tools: June 2004 Archives

Safari, Sagoodie

| | Comments (3) | TrackBacks (1)

I've seen this announcement in a couple of different places (and confirmed it): it seems that the next iteration of Safari will come with an RSS aggregator. This is both welcome and important. Why? Here's Doc Searls (whose feed was I think the first place I heard it):

It isn't just RSS that's getting huge. It's that more people are getting their Web services without the complicating container we call a browser. What we're stating to see is another Web, alongside the static one we browse like the aisles in a store, or the stacks in a library, looking for finished goods to read or buy. This other Web isn't served up the same way as the one we've been browsing for the last eight years. We see it in a news aggregator, or a blog, or a message on a phone, or a search through an engine that only looks for fresh goods. Yes, you can see it in a browser too, but it's different in kind from the static stuff. Most importantly, it's live.

As someone whose reading habits have shifted quite a bit from browser to aggregator, I'll testify to this. There are a lot of people for whom the question isn't only "what's out there?" but also "what's new out there?" And this means that all sorts of definitions will have to change in response (like interactivity, as I mentioned a few days back, but also hits, blogrolls, etc.). It's already added a whole new dimension to my own interaction with the web.

A little experiment

| | Comments (2)

Will over at Weblogg-ed just made note of Seb's Bloglines tool, and says:

Now, if there was just a way to add that functionality to the end of each post, right next to the Trackback link...

I'm not exactly overflowing with technical skills, but I think I've managed it with a quick tweak to my MT template. I'll need to go to the individual & monthly archive templates and give it a try. Seems to work, though...I just used the BL script with the MTEntryPermalink as the URL, and put it in the template right after the comment and trackback scripts...

If someone's got a better idea for what to call it, besides "CiteLines" or "Seb's Bloglines bookmarklet," drop me a note...

And while I'm thinking about it: Seb, if you read this, is there a way to retrieve the number of results from Bloglines as well, and to put it in parentheses as part of the link?


| | Comments (0)

Sébastien Paquet's posted a groovy bookmarklet that allows you, with a click of a menubar link, to use Bloglines to find all of the sites that are currently linking to the page you're on.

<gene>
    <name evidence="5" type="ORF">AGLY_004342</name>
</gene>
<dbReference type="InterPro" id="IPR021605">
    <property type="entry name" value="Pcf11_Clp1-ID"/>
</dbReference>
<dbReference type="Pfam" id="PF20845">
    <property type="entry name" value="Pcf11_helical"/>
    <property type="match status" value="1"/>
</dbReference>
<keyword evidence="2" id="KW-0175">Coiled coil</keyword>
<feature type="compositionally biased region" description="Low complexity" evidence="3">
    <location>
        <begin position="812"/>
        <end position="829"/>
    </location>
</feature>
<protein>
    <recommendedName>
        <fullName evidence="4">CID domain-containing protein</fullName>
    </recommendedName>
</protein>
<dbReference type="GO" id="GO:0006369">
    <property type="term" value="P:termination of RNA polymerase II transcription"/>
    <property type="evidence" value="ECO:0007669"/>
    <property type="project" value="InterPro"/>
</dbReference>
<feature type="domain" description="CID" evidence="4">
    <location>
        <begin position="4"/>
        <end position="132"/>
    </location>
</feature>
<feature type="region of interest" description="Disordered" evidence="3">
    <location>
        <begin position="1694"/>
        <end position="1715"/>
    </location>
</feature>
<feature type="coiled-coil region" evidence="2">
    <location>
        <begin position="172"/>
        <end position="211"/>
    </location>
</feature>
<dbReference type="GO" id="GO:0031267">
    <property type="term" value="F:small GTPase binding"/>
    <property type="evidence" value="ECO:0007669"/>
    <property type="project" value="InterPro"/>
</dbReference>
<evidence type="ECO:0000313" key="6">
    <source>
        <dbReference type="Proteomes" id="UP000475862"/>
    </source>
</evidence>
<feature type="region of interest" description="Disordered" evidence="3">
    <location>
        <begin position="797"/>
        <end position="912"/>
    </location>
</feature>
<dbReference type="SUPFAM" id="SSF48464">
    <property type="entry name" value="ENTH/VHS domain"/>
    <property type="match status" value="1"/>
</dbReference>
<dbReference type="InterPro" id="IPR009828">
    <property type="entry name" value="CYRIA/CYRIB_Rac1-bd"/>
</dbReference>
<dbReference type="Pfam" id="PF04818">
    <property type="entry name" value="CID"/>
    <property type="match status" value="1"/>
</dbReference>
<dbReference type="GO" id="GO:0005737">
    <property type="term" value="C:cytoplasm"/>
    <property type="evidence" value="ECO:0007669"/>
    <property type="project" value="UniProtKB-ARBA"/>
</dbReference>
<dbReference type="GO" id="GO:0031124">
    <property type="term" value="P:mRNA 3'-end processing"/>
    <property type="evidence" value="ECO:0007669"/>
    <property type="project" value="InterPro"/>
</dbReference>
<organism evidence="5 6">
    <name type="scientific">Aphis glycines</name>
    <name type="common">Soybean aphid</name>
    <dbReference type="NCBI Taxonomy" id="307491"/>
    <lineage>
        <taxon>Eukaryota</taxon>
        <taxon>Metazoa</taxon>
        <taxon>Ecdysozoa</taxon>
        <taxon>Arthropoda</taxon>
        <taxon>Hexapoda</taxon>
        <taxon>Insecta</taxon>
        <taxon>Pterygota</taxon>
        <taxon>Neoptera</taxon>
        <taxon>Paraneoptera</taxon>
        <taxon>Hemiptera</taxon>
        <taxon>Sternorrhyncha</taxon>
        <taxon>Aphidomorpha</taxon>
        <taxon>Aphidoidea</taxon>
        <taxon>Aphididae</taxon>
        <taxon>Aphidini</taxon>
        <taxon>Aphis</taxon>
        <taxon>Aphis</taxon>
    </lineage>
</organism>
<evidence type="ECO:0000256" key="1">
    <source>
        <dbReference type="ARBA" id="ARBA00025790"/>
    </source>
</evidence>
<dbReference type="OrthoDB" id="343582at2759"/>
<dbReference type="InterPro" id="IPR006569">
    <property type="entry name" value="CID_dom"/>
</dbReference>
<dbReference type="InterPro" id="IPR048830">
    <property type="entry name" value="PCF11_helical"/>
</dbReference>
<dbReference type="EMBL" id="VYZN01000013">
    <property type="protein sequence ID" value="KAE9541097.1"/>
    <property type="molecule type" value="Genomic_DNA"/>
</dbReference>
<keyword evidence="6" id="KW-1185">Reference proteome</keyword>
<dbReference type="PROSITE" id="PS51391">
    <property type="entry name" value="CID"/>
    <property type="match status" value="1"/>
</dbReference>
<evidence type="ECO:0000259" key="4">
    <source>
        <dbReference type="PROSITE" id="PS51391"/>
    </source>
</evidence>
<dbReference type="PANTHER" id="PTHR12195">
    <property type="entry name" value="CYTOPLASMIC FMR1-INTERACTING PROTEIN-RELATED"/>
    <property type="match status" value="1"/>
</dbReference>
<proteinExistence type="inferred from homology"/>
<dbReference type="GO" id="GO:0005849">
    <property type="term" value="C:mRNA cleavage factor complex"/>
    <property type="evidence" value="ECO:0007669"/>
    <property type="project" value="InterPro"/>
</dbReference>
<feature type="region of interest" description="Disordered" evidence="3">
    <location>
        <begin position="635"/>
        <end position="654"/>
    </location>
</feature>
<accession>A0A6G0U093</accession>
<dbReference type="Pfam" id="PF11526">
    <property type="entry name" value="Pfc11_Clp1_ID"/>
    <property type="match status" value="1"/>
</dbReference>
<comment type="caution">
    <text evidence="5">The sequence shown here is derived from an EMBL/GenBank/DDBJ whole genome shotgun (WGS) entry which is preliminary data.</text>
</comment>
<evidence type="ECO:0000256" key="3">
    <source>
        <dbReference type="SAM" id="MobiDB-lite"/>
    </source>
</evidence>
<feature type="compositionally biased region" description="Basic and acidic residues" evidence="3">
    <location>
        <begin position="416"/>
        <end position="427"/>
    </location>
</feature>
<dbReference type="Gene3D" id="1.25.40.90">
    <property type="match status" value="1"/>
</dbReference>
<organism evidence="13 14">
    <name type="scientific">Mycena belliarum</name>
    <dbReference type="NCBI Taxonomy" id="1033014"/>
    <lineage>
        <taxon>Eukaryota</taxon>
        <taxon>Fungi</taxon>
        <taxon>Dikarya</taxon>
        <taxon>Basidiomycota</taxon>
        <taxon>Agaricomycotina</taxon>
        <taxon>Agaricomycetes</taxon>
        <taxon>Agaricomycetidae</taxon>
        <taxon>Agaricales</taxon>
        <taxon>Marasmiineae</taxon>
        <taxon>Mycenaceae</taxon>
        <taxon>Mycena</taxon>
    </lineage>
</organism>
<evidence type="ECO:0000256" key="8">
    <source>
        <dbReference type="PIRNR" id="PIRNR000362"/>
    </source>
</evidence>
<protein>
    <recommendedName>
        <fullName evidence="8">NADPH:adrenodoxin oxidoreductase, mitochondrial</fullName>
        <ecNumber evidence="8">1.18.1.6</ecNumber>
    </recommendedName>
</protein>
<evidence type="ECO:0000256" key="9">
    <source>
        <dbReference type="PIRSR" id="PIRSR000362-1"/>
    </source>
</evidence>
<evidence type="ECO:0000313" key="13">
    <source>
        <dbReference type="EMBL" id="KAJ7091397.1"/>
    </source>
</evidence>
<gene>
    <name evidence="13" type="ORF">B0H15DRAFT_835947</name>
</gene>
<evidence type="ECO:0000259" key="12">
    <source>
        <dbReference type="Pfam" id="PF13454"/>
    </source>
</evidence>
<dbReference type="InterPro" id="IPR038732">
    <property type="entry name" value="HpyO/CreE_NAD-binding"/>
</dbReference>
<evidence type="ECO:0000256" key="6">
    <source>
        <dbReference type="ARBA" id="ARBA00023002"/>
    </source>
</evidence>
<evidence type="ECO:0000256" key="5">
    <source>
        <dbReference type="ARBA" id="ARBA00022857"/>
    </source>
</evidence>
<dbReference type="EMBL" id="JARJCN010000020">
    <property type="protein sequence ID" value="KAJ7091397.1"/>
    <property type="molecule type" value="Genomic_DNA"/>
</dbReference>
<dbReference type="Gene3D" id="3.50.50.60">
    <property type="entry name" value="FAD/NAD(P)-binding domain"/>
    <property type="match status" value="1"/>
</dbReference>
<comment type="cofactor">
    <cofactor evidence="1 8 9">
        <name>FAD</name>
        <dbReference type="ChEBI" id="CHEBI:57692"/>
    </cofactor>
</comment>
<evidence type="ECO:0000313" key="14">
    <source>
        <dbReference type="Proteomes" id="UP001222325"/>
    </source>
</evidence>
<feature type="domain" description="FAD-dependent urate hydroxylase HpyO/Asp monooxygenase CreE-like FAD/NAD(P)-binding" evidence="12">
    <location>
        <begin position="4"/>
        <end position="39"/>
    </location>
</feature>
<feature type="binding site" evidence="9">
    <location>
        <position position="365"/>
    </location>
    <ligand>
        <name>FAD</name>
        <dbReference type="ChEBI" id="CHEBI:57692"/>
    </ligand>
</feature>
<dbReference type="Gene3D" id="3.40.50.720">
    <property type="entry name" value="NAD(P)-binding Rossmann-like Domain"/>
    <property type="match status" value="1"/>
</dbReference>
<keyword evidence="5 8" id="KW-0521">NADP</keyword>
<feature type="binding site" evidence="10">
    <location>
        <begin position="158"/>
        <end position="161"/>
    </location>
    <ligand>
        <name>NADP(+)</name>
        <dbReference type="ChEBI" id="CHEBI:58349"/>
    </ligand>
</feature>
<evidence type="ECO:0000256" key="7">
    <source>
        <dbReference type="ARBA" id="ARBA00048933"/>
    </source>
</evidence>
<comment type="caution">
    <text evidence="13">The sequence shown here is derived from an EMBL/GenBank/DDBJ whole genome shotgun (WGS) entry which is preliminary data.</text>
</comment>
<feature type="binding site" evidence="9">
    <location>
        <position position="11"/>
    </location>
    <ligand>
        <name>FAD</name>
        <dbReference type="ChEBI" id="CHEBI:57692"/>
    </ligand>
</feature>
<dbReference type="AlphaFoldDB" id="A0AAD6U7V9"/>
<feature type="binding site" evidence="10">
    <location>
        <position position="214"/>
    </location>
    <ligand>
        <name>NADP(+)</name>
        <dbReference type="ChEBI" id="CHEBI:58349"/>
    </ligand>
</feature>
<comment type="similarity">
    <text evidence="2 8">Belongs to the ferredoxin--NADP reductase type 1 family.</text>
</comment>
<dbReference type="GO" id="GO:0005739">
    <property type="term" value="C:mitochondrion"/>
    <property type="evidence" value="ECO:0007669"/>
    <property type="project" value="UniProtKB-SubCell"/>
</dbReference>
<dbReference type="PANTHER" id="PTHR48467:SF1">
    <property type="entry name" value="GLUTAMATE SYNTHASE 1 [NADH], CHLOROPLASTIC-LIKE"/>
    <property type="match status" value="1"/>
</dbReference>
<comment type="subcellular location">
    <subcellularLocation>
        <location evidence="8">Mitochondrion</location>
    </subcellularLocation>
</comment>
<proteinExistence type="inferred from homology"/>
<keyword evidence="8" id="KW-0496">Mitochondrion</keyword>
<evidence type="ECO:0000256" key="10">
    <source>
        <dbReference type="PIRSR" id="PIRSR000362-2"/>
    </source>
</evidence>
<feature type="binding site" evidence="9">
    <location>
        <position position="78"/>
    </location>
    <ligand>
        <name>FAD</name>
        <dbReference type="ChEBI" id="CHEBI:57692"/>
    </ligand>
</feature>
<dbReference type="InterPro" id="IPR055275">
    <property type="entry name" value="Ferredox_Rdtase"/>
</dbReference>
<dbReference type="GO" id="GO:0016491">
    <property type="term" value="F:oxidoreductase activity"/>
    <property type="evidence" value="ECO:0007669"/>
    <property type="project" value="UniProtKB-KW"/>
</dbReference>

Very nice. And this was in response to a post by Lilia Efimova, wherein she surveyed the various tools that allow us to trace links in the absence of (or in addition to) trackbacks...


| | Comments (0)

From the Eyebeam reBlog comes this link, to VisitorVille, which advertises itself as "a cutting-edge program that takes a radical new visual approach to web analytics." Not for the faint of wallet, this--the service costs anywhere from $30 to $170/month. And even if I wanted to pony up for it (which I was thinking about doing for a month, just for fun and data), it is for the faint of OS (Windows only).

What's interesting about the site is that it tracks website visits/visitors/etc., and offers them to you in a Sim City-style interface:

When you have many visitors on your web site, it begins to resemble midtown Manhattan, and it's hard to get your eyes off the screen! Buildings resize and illuminate dynamically based on the number of people inside, their relative popularity, and how many visitors exited through them. Buses, taxis, and limos race around the streets; pedestrians walk across crosswalks; helicopters ply the air. It's all very real, because it's reflecting something that's also very real: Your visitors are human beings, and they exhibit human behavior. They are not abstractions, and with VisitorVille you no longer have to think of them as such!

Fascinating stuff. Way way beyond what I will ever need, but I could definitely see how this kind of interface would be fun for someone in charge of some hardcore, high-traffic architecture...



Powered by Movable Type 4.1

About this Archive

This page is a archive of entries in the tools category from June 2004.

tools: May 2004 is the previous archive.

tools: July 2004 is the next archive.

Find recent content on the main index or look in the archives to find all content.